With Open Restaurants on its Way to Permanence, Music Heads Indoors

Posted on: November 9th, 2021 at 5:03 am by

Miss Maybell at Fern’s, Photo: Everynight Charley

What follows is a checkup of the downtown music scene with Everynight Charley Crespo, prolific Editor of The Manhattan Beat. Here is the latest entry.

The city’s Open Restaurants program has decreased in importance as a showcase for live music.

A year ago, outdoor dining establishments and busking were the only ways musicians could play to in-person audiences around New York City. Since the easing of dining restrictions began in April, though, the number of restaurants bringing live music to outdoor dining has diminished greatly. Most establishments have moved their music programming indoors, where the majority of customers tend to sit. Complicating matters, a recent document issued by the Department of Transportation states that “amplified sound is not allowed in either sidewalk or roadway dining setups.”

Over the past few months, several downtown bars and restaurants, including the Anyway Café, Caravan of Dreams, Hermana NYC, and Marshall Stack, moved their stages further indoors and away from open windows. Groove just joined the trend this week. Café Wha? recently cut the size of its shed to allow for improved vehicular traffic, and so eliminated its outdoor performance space. (The Waterfront Ale House is closing due to the landlord selling the building.) Very few restaurants still present live music for outdoor diners.

Ping Louds at the Seaport, Photo: Everynight Charley

In addition to restaurant gigs, local musicians sometimes turn to public spaces and play for tips. The city’s Department of Parks and Recreation resumed the granting of permits to promoters who submit applications for performances in Tompkins Square Park and other public spaces. Numerous musicians are performing without permits as well. Increasingly, musicians are returning to the plazas in subway stations.

Open Restaurants, an emergency measure the city instituted when New York State prohibited indoor dining in 2020 due to the COVID-19 pandemic, seems on its way to becoming a permanent year-round program. Promoted by outgoing Mayor Bill de Blasio and supported by the hospitality industry, including the New York City Hospitality Alliance and similar restaurant lobbies, the program eases the path for food establishments to serve customers on sidewalks and curbside sheds. As hearings are being held to both positive and negative responses in community boards throughout the city, a group of 23 citizens, mostly in Greenwich Village and the Lower East Side, filed a lawsuit against the city in New York Supreme Court.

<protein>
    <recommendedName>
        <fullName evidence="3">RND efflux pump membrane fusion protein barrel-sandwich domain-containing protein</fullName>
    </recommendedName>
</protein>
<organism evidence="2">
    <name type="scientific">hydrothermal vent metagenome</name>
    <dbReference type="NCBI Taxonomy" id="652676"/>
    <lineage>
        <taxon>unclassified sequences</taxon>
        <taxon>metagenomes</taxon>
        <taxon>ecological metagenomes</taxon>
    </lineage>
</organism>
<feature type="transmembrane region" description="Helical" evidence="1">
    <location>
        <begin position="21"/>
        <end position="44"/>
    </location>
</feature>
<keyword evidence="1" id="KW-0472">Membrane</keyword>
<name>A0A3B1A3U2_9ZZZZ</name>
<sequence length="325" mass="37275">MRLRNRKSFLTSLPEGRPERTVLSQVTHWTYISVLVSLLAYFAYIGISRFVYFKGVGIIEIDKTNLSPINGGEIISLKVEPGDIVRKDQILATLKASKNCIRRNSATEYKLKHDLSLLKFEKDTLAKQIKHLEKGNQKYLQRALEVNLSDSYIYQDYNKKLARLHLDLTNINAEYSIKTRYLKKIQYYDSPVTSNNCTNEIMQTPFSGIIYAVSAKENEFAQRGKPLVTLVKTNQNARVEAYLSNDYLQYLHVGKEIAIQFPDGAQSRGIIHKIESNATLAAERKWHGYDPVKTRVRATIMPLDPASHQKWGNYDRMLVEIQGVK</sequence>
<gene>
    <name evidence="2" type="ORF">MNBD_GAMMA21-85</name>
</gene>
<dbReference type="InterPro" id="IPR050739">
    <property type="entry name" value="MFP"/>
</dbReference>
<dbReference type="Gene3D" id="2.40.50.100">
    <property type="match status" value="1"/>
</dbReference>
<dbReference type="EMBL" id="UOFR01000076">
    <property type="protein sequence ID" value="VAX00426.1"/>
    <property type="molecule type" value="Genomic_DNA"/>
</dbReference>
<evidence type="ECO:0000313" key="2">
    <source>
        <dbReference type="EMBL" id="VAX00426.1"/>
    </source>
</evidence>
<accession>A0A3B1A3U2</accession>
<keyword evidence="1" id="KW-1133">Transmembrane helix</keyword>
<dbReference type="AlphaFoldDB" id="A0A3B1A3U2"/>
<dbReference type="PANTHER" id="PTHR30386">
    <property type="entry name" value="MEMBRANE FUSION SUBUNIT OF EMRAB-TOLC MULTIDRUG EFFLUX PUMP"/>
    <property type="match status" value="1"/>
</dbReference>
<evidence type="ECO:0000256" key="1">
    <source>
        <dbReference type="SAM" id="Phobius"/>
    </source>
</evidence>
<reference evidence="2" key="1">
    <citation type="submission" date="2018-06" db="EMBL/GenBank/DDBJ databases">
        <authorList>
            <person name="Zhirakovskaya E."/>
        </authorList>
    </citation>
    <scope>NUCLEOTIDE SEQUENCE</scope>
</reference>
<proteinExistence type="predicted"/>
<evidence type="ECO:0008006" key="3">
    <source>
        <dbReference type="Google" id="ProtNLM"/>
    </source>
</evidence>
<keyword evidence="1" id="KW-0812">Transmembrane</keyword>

“Open Restaurants was a big, bold experiment in supporting a vital industry and reimagining our public space. And it worked,” de Blasio said in a September 25 press conference in which he announced the intention to make the emergency program permanent. “As we begin a long-term recovery, we’re proud to extend and expand this effort to keep New York City the most vibrant city in the world. It’s time for a new tradition.”

Blueblack in Tompkins Square Park, Photo: Everynight Charley

Open Restaurants was a lifeline for food establishments when customers were prohibited from dining inside. Currently, outdoor service is the only dining experience allowed for the unvaccinated in New York City. Many restaurant owners insist that their outdoor structures are necessary for business recovery. The city’s Department of Transportation declared on June 18 that an environmental assessment considered the effects of the Open Restaurants program on human health, noise levels, and community character, and concluded that allowing outdoor dining in residential districts year-round would have “no significant effect upon the environment.” Upon completion of the round of neighborhood hearings, the City Council will review the city’s recommendation.

However, many downtown residents, including those living above restaurants, have been vocal in opposition. The 108-page petition Arntzen v. City of New York, filed on October 18, claims the city bypassed long-standing zoning rules and is not considering the program’s long-term effects. The complaint claims the program has manifested negative effects to the streets like accessibility challenges, noise, trash, vermin, and numerous safety issues. The petition asks the court to mandate that the municipal government complete a new environmental impact assessment.

Photo: Candace Pedraza

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